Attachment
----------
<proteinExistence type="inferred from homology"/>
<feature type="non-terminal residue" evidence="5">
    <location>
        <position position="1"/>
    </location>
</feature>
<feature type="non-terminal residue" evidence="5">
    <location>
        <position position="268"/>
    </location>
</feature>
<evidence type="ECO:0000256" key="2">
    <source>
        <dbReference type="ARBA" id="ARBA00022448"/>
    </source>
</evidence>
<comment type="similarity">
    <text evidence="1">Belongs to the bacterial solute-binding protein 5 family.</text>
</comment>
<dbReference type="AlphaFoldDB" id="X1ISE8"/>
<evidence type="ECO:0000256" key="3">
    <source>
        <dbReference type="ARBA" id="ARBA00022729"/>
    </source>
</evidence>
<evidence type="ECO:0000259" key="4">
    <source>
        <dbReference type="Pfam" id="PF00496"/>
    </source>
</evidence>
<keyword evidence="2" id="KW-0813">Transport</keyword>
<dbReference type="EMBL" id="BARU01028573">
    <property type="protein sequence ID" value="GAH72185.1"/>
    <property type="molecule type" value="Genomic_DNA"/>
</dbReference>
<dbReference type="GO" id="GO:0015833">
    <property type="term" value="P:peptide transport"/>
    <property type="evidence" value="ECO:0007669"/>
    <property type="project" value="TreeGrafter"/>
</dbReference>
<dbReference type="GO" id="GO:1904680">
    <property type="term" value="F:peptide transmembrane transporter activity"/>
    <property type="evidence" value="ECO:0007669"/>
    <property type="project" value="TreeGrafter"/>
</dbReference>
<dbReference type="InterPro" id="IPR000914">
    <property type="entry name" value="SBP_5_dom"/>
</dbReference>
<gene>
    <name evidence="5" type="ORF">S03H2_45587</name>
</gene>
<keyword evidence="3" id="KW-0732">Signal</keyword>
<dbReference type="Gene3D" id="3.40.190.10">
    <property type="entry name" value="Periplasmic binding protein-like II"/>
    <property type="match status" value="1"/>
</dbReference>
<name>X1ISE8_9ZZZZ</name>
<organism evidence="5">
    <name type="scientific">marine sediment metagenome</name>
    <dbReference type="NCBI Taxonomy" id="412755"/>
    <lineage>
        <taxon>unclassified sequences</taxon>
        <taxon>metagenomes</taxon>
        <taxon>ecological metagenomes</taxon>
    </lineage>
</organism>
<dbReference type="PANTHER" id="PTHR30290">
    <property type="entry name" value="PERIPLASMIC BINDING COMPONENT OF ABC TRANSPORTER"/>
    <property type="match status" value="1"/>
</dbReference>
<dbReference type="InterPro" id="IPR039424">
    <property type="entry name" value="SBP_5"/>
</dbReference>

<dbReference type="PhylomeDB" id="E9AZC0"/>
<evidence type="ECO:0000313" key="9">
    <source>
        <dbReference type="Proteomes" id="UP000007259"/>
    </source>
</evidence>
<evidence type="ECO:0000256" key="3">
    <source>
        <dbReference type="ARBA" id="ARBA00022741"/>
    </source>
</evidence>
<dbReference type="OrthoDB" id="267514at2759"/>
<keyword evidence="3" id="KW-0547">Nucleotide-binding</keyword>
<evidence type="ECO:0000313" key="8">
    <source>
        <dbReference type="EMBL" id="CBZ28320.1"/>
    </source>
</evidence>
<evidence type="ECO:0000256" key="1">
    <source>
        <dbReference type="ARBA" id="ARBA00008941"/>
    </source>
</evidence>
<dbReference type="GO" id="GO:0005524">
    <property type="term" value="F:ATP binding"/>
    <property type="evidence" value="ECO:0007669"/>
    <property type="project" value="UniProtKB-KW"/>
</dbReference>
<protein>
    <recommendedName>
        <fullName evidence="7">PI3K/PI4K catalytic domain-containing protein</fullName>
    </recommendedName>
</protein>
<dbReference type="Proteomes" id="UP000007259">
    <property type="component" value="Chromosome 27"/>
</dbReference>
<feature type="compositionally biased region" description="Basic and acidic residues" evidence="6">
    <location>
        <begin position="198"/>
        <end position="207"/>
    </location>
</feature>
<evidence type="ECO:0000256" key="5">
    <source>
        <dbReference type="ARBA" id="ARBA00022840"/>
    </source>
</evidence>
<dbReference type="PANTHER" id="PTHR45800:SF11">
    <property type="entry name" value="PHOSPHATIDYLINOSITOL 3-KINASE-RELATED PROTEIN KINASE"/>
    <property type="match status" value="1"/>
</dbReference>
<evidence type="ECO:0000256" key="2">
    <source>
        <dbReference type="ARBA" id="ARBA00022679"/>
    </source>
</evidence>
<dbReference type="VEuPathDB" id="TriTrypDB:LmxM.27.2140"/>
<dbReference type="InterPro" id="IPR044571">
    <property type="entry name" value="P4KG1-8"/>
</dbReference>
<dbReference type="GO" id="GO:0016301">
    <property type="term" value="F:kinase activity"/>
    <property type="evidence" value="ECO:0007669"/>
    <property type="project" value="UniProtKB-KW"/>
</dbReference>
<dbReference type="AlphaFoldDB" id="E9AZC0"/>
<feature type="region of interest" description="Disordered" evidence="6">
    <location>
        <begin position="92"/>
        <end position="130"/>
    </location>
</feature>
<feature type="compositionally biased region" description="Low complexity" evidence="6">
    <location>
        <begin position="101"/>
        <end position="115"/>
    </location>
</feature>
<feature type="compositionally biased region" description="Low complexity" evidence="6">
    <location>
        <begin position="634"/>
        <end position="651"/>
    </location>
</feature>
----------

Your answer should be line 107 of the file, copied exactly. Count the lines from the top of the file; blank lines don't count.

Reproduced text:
<dbReference type="Proteomes" id="UP000007259">